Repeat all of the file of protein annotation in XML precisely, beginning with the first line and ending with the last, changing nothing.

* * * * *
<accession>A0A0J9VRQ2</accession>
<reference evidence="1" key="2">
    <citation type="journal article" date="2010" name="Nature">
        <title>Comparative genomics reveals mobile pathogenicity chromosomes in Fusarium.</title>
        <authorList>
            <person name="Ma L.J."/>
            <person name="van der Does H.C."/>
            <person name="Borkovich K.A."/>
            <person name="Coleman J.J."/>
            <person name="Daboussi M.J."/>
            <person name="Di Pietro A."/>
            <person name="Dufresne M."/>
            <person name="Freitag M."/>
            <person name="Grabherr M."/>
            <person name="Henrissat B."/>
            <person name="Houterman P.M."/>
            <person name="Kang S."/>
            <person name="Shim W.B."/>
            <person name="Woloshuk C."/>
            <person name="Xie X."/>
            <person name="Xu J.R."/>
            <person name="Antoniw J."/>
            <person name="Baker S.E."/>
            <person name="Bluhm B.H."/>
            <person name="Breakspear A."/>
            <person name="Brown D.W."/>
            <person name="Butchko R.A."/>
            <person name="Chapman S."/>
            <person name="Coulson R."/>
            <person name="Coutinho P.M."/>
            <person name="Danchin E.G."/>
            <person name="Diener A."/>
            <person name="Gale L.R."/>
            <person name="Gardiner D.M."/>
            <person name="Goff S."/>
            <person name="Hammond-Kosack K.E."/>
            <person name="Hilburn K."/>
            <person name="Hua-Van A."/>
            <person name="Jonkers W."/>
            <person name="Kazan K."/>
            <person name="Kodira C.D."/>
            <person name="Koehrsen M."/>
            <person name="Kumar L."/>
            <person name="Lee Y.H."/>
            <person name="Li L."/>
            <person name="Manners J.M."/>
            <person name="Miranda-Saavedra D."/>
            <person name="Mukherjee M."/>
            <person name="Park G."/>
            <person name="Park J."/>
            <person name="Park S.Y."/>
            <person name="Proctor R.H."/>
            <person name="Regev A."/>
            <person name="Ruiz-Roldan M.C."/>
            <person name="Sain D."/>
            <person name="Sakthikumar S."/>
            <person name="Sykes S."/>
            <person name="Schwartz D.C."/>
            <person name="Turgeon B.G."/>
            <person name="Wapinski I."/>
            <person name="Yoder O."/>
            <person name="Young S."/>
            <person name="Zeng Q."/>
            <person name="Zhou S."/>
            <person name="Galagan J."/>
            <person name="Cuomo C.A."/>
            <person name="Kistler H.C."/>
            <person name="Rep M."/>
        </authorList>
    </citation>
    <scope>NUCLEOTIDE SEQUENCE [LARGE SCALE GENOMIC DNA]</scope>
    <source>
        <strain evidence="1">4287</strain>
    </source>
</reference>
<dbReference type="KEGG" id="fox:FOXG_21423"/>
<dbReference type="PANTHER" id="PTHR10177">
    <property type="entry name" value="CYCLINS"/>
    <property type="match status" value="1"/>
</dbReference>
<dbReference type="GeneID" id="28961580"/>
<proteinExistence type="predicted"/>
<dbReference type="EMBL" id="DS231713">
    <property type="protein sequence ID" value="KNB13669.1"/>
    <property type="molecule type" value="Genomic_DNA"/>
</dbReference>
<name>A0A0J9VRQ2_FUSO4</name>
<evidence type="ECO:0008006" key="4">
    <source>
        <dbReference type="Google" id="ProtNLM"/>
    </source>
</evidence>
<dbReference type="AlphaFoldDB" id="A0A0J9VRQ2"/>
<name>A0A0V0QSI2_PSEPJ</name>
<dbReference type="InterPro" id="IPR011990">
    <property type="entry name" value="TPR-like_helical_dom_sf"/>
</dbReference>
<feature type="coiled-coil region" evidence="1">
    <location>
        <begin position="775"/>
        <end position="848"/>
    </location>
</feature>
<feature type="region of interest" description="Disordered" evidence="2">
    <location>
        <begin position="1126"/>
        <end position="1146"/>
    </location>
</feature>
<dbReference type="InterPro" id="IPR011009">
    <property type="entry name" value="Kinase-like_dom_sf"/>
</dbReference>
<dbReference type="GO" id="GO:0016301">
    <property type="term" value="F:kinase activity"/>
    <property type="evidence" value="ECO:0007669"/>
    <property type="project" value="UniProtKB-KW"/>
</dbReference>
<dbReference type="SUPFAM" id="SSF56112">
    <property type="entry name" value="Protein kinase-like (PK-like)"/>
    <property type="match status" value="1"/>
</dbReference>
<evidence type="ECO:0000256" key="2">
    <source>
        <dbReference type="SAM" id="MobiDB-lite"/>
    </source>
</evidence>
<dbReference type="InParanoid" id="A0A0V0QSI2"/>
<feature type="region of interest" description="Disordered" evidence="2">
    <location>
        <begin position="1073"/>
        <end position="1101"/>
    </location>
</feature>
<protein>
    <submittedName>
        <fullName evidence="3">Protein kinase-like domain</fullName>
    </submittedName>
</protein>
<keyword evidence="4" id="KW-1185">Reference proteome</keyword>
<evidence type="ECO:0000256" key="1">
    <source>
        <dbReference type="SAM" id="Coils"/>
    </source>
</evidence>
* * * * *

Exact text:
<accession>A0A0J9VRQ2</accession>
<reference evidence="1" key="2">
    <citation type="journal article" date="2010" name="Nature">
        <title>Comparative genomics reveals mobile pathogenicity chromosomes in Fusarium.</title>
        <authorList>
            <person name="Ma L.J."/>
            <person name="van der Does H.C."/>
            <person name="Borkovich K.A."/>
            <person name="Coleman J.J."/>
            <person name="Daboussi M.J."/>
            <person name="Di Pietro A."/>
            <person name="Dufresne M."/>
            <person name="Freitag M."/>
            <person name="Grabherr M."/>
            <person name="Henrissat B."/>
            <person name="Houterman P.M."/>
            <person name="Kang S."/>
            <person name="Shim W.B."/>
            <person name="Woloshuk C."/>
            <person name="Xie X."/>
            <person name="Xu J.R."/>
            <person name="Antoniw J."/>
            <person name="Baker S.E."/>
            <person name="Bluhm B.H."/>
            <person name="Breakspear A."/>
            <person name="Brown D.W."/>
            <person name="Butchko R.A."/>
            <person name="Chapman S."/>
            <person name="Coulson R."/>
            <person name="Coutinho P.M."/>
            <person name="Danchin E.G."/>
            <person name="Diener A."/>
            <person name="Gale L.R."/>
            <person name="Gardiner D.M."/>
            <person name="Goff S."/>
            <person name="Hammond-Kosack K.E."/>
            <person name="Hilburn K."/>
            <person name="Hua-Van A."/>
            <person name="Jonkers W."/>
            <person name="Kazan K."/>
            <person name="Kodira C.D."/>
            <person name="Koehrsen M."/>
            <person name="Kumar L."/>
            <person name="Lee Y.H."/>
            <person name="Li L."/>
            <person name="Manners J.M."/>
            <person name="Miranda-Saavedra D."/>
            <person name="Mukherjee M."/>
            <person name="Park G."/>
            <person name="Park J."/>
            <person name="Park S.Y."/>
            <person name="Proctor R.H."/>
            <person name="Regev A."/>
            <person name="Ruiz-Roldan M.C."/>
            <person name="Sain D."/>
            <person name="Sakthikumar S."/>
            <person name="Sykes S."/>
            <person name="Schwartz D.C."/>
            <person name="Turgeon B.G."/>
            <person name="Wapinski I."/>
            <person name="Yoder O."/>
            <person name="Young S."/>
            <person name="Zeng Q."/>
            <person name="Zhou S."/>
            <person name="Galagan J."/>
            <person name="Cuomo C.A."/>
            <person name="Kistler H.C."/>
            <person name="Rep M."/>
        </authorList>
    </citation>
    <scope>NUCLEOTIDE SEQUENCE [LARGE SCALE GENOMIC DNA]</scope>
    <source>
        <strain evidence="1">4287</strain>
    </source>
</reference>
<dbReference type="KEGG" id="fox:FOXG_21423"/>
<dbReference type="PANTHER" id="PTHR10177">
    <property type="entry name" value="CYCLINS"/>
    <property type="match status" value="1"/>
</dbReference>
<dbReference type="GeneID" id="28961580"/>
<proteinExistence type="predicted"/>
<dbReference type="EMBL" id="DS231713">
    <property type="protein sequence ID" value="KNB13669.1"/>
    <property type="molecule type" value="Genomic_DNA"/>
</dbReference>
<name>A0A0J9VRQ2_FUSO4</name>
<evidence type="ECO:0008006" key="4">
    <source>
        <dbReference type="Google" id="ProtNLM"/>
    </source>
</evidence>
<dbReference type="AlphaFoldDB" id="A0A0J9VRQ2"/>
<name>A0A0V0QSI2_PSEPJ</name>
<dbReference type="InterPro" id="IPR011990">
    <property type="entry name" value="TPR-like_helical_dom_sf"/>
</dbReference>
<feature type="coiled-coil region" evidence="1">
    <location>
        <begin position="775"/>
        <end position="848"/>
    </location>
</feature>
<feature type="region of interest" description="Disordered" evidence="2">
    <location>
        <begin position="1126"/>
        <end position="1146"/>
    </location>
</feature>
<dbReference type="InterPro" id="IPR011009">
    <property type="entry name" value="Kinase-like_dom_sf"/>
</dbReference>
<dbReference type="GO" id="GO:0016301">
    <property type="term" value="F:kinase activity"/>
    <property type="evidence" value="ECO:0007669"/>
    <property type="project" value="UniProtKB-KW"/>
</dbReference>
<dbReference type="SUPFAM" id="SSF56112">
    <property type="entry name" value="Protein kinase-like (PK-like)"/>
    <property type="match status" value="1"/>
</dbReference>
<evidence type="ECO:0000256" key="2">
    <source>
        <dbReference type="SAM" id="MobiDB-lite"/>
    </source>
</evidence>
<dbReference type="InParanoid" id="A0A0V0QSI2"/>
<feature type="region of interest" description="Disordered" evidence="2">
    <location>
        <begin position="1073"/>
        <end position="1101"/>
    </location>
</feature>
<protein>
    <submittedName>
        <fullName evidence="3">Protein kinase-like domain</fullName>
    </submittedName>
</protein>
<keyword evidence="4" id="KW-1185">Reference proteome</keyword>
<evidence type="ECO:0000256" key="1">
    <source>
        <dbReference type="SAM" id="Coils"/>
    </source>
</evidence>